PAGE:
I have completely fubar'd my local branch, and would like to start over. The version on the server is correct.

I don't want to start over, I would like to use my local history to fix my huge screwup. (I can if I have to.)

git fetch branchname, and git pull branchname don't work. The message I get is "up to date" however, my local version does not match that of the server.

git pull origin/branchname gives me a "not found" error.


first, create a new branch in the current position (in case you need your old 'screwed up' history):

git branch fubar-pin

update your list of remote branches and sync new commits:

git fetch --all

then, reset your branch to the point where origin/branch points to:

git reset --hard origin/branch

be careful, this will remove any changes from your working tree!

  • 2
    +1 but you might want to add a reminder to do git fetch origin before the reset – Mark Longair Jun 3 '11 at 16:22
  • I did this with one slight change and it didn't work: git fetch --all, git reset --hard SHA1OFANOLDCOMMIT, (some other stuff), git reset --hard origin/branch. The end result was that I was still at the old commit. So, this approach may work in some cases, but I think it doesn't work in all. – greggles Oct 18 '12 at 15:56
  • @greggles: Any errors? After the last command, HEAD must point at origin/branch. – knittl Oct 18 '12 at 18:10
  • 1
    @Gavin: no, this will under no circumstances affect other branches than origin/branch. Never. – knittl Oct 11 '13 at 9:23
  • 1
    @greggles I know this is very late but for other people wondering why that might happen, this approach will only work if you have a branch checked out. It did not work for you because you were in detached HEAD state, (HEAD points at a commit, not a branch) and these commands only work if HEAD is pointing at a branch. When you do git reset while HEAD is pointing at a branch, that branch will follow. – Michael Dorst Nov 12 '19 at 7:56

What I do when I mess up my local branch is I just rename my broken branch, and check out/branch the upstream branch again:

git branch -m branch branch-old
git fetch remote
git checkout -b branch remote/branch

Then if you're sure you don't want anything from your old branch, remove it:

git branch -D branch-old

But usually I leave the old branch around locally, just in case I had something in there.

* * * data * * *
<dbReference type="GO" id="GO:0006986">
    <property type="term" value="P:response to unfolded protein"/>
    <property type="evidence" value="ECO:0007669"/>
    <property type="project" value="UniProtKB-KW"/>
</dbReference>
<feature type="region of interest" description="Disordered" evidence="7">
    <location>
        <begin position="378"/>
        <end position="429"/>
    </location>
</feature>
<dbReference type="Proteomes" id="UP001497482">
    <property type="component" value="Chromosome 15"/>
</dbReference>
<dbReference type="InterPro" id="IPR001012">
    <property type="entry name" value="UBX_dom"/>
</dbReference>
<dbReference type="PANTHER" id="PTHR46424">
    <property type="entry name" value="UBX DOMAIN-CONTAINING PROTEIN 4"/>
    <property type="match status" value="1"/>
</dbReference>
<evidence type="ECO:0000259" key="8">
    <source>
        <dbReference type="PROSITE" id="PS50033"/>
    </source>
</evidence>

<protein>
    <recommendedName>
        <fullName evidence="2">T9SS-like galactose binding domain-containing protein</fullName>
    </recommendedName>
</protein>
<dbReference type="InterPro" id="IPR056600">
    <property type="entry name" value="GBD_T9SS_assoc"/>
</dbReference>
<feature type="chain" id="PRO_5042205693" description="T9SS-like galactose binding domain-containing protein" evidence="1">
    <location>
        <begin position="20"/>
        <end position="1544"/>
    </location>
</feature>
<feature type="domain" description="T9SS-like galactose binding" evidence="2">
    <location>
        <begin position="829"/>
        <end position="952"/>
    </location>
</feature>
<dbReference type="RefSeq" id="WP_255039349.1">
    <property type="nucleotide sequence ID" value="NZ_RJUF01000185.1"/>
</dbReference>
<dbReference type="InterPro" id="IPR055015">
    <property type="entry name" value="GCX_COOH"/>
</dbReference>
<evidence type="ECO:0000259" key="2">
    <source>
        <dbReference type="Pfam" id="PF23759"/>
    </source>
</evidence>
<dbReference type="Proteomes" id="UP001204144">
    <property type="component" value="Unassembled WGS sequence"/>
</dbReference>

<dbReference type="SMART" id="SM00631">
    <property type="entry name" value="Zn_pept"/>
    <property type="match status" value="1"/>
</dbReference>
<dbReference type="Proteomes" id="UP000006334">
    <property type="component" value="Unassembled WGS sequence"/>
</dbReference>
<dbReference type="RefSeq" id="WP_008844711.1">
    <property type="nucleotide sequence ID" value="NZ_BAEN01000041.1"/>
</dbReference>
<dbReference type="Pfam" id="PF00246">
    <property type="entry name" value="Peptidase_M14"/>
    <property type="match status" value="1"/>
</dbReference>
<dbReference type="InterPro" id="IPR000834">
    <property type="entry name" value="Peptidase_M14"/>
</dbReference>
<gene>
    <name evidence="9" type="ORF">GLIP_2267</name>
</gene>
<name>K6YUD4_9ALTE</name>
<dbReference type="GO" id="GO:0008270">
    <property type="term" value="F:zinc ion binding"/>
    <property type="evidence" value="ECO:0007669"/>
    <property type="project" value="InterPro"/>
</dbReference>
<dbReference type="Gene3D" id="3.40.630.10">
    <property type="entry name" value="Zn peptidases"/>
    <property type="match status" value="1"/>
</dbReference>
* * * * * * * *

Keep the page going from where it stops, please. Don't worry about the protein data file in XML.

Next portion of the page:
• 4
    This seems like the best answer. It helps create a backup copy just in case and seems very likely to result in the local branch being an exact copy of the remote one. – greggles Oct 18 '12 at 15:59
  • Great answer, useful to me. One Q: The official git-checkout documentation seems to say that your 3rd command should be: git checkout -b <branch> --track <remote>/<branch> Does yours work equally well, without the --track ? – Starman Dec 12 '17 at 19:47
  • 1
    I think the config var branch.autoSetupMerge (which I think defaults to true) makes the --track implicit. And, yes, in all my git setups I don't need to explicitly --track when doing a checkout -b, but YMMV. – Casey Marshall Dec 13 '17 at 20:54

Your local branch likely has modifications to it you want to discard. To do this, you'll need to use git reset to reset the branch head to the last spot that you diverged from the upstream repo's branch. Use git branch -v to find the sha1 id of the upstream branch, and reset your branch it it using git reset SHA1ID. Then you should be able to do a git checkout to discard the changes it left in your directory.

Note: always do this on a backed-up repo. That way you can assure you're self it worked right. Or if it didn't, you have a backup to revert to.

  • This feels like it would probably work, but given the simplicity and reliability of the approach of "make a copy of your work somewhere else, make a fresh copy of the remote branch" I fail to see how this is better. – greggles Oct 18 '12 at 15:55
git reset --hard

This is to revert all your local changes to the origin head

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